They stop the vehicles bringing food packets and water bottles although with limited success. This pathetic scene can only be changed if more quantum of potable water is received. The Water Resource Minister of Kerala explained the effects made with limited success since much of the water received as a gift at the railway station is not potable; hence they could not distribute it.
The families without bank balance, who have no cash at hand and sources of livelihood torn apart, seem to be facing a black hole with future sealed. Detailed family/household-based surveys to a basic cash package is yet to reach the communities, with Adivasis in Wayanad or interior rural families in Kuttanad facing exclusion much more than others. The volunteers' teams from various social organizations with different ideological colours and also others who are outside electoral politics, seem to have played their role yet many households still await help when their water, electricity to farm connections lie broken and houses yet to be made livable.
Much remains to be done even after extensive and intensive selfless service by civil society especially the fisher people having their mettle, as well as the Left Democratic Front (LDF) government, in the first to third phase of flood, from rescue to relief works, to attain rehabilitation of thousands. We appeal the volunteers to join the Kerala youths, local people, people's organizations, rising beyond party lines and obviously beyond casteist and communal discrimination. We heard the stories of saffron brigades seeking entry into communities with political motives and the fake news are already blasted, exposing some vested interest who would like to capitalize the situation.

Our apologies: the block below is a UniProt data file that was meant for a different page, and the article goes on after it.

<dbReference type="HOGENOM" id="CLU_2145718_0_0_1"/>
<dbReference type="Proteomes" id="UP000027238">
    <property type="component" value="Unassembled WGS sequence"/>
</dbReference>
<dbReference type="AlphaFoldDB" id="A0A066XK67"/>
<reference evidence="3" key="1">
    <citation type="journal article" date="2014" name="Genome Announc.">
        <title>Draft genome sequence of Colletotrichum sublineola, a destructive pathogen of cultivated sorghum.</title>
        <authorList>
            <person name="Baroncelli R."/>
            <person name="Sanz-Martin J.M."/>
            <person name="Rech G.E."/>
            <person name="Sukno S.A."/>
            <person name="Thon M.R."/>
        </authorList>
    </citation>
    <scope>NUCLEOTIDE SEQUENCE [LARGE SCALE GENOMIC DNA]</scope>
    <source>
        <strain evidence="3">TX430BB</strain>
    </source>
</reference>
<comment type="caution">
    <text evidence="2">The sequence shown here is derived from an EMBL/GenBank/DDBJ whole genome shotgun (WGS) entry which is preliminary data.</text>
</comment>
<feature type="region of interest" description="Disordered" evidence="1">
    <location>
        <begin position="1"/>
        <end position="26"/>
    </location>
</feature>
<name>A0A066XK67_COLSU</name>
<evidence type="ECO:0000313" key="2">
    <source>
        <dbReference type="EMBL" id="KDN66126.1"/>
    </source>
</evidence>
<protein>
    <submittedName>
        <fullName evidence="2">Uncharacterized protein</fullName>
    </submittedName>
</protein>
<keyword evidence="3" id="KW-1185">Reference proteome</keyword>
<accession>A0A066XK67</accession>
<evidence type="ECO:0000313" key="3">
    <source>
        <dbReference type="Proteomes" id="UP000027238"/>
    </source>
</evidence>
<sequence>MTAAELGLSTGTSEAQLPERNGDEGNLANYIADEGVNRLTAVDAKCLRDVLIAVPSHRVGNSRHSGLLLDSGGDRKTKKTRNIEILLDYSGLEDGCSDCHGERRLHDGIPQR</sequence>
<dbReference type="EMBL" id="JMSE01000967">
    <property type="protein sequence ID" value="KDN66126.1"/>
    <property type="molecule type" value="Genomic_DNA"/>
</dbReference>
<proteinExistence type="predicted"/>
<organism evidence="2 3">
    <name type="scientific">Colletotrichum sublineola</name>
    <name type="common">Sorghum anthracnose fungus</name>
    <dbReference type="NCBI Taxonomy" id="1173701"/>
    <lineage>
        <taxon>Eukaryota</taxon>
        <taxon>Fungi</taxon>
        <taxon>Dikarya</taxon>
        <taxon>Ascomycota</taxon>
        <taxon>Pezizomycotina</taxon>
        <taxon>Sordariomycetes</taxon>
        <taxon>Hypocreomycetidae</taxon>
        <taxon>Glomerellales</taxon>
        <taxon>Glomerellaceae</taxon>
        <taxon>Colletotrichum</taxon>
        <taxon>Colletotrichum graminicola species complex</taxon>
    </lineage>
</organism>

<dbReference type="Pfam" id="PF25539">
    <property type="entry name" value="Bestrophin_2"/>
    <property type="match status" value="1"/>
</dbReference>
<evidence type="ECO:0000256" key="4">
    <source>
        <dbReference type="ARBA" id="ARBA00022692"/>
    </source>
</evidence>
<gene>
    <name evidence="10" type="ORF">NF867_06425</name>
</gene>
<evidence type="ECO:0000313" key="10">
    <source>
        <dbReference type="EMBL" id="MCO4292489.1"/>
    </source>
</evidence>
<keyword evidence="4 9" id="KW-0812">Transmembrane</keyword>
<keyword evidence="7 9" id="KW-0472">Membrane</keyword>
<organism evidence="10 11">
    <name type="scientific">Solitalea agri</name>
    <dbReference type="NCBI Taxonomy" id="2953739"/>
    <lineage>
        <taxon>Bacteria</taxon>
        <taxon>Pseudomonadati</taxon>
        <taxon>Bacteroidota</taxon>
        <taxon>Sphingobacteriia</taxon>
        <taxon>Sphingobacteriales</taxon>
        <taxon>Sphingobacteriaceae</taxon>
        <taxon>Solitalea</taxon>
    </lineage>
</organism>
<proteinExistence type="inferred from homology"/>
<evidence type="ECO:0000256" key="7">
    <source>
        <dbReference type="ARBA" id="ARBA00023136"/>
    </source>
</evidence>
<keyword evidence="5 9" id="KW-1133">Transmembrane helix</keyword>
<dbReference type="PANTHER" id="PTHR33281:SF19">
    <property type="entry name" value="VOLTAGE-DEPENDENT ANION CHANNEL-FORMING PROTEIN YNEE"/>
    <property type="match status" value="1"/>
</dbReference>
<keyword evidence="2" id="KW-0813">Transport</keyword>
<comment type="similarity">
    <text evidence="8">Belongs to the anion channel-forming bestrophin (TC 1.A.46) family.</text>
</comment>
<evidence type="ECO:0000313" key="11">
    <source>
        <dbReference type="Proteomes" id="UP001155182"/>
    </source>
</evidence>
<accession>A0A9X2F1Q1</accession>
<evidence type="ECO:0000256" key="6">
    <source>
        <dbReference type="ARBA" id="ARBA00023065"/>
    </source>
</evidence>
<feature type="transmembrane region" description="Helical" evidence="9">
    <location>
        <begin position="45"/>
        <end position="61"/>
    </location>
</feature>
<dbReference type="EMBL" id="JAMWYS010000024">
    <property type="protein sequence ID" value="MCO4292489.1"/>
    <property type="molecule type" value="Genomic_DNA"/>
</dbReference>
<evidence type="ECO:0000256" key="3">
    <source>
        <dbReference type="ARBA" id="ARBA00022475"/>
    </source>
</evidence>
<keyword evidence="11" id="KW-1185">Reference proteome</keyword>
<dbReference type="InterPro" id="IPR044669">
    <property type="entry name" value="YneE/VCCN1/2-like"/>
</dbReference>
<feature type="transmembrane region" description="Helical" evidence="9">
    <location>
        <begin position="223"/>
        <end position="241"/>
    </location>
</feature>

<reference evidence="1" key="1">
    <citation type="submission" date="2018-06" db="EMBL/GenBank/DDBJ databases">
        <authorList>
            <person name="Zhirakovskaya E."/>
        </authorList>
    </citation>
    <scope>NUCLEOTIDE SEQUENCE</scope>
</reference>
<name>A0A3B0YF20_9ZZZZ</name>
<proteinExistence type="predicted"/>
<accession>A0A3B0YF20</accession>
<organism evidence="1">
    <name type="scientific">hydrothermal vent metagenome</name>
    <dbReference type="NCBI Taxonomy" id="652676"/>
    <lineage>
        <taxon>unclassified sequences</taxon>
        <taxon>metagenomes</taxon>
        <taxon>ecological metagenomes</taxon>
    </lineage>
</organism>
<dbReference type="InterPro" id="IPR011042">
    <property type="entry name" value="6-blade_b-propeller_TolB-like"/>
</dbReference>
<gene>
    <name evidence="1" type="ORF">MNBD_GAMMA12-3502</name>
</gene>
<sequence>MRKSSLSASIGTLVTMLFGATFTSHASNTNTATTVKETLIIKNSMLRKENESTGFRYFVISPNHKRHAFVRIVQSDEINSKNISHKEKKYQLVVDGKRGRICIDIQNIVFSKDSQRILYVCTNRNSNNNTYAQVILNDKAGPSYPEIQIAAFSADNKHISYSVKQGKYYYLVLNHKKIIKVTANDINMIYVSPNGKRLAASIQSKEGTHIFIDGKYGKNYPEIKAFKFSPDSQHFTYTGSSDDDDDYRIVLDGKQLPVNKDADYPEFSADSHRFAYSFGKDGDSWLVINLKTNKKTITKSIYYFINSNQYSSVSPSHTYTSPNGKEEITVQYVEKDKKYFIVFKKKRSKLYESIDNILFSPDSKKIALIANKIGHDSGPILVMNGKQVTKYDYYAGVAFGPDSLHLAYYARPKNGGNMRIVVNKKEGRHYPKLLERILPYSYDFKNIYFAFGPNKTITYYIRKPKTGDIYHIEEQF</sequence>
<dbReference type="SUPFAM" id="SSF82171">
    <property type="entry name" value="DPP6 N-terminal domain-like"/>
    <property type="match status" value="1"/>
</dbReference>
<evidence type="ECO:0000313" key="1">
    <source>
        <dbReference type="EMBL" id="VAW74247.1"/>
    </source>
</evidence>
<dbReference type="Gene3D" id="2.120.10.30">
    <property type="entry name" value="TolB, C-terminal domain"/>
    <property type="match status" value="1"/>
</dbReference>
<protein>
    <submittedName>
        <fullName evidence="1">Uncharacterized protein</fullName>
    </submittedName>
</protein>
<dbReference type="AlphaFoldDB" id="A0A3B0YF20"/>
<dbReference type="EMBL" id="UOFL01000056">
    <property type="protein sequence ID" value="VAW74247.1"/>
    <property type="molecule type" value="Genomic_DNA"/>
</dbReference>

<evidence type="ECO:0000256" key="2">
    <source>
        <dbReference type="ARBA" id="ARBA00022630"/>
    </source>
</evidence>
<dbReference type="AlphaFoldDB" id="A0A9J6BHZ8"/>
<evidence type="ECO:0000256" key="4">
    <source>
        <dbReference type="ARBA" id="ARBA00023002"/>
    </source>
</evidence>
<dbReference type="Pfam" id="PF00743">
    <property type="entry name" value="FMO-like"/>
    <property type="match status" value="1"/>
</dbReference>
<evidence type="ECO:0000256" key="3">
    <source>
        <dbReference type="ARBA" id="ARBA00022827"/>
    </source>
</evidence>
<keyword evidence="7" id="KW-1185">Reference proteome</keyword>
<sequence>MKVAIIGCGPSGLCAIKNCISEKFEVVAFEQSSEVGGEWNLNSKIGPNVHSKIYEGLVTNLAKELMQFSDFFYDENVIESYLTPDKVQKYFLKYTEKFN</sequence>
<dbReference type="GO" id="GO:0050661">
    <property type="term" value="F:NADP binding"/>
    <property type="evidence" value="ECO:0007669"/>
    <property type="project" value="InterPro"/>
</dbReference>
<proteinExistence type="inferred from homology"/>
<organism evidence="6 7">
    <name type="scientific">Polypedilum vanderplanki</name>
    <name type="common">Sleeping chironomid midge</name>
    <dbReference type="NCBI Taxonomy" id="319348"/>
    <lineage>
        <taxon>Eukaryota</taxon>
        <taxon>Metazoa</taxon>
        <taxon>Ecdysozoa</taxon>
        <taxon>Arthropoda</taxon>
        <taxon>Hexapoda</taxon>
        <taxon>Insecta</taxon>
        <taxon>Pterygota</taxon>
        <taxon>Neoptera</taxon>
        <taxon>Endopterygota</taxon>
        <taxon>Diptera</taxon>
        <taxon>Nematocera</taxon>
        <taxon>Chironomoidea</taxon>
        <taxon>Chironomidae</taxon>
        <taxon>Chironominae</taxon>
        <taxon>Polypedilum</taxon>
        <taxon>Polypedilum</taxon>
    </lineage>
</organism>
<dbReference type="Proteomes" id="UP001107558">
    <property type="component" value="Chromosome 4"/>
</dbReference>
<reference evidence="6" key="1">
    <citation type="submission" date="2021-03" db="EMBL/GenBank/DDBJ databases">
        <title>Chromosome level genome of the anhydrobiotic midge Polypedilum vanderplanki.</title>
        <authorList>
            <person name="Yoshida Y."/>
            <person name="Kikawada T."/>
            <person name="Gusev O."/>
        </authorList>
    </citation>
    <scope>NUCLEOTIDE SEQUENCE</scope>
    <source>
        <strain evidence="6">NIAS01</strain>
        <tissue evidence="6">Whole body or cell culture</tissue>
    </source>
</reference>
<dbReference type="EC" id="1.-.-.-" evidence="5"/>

We also would like the Kerala government and LDF, as well as their secular allies, take the initiative to review the paradigm of damming rivers that has resulted, in the intensification of the impact of flood and damned lakhs of people in Kerala. The people's movements should be initiating and participating in the efforts for reviewing the present dams and the future development projects of Kerala, where not only dams but mega projects such as National Highways or Sagarmala or Vizhijam port project itself.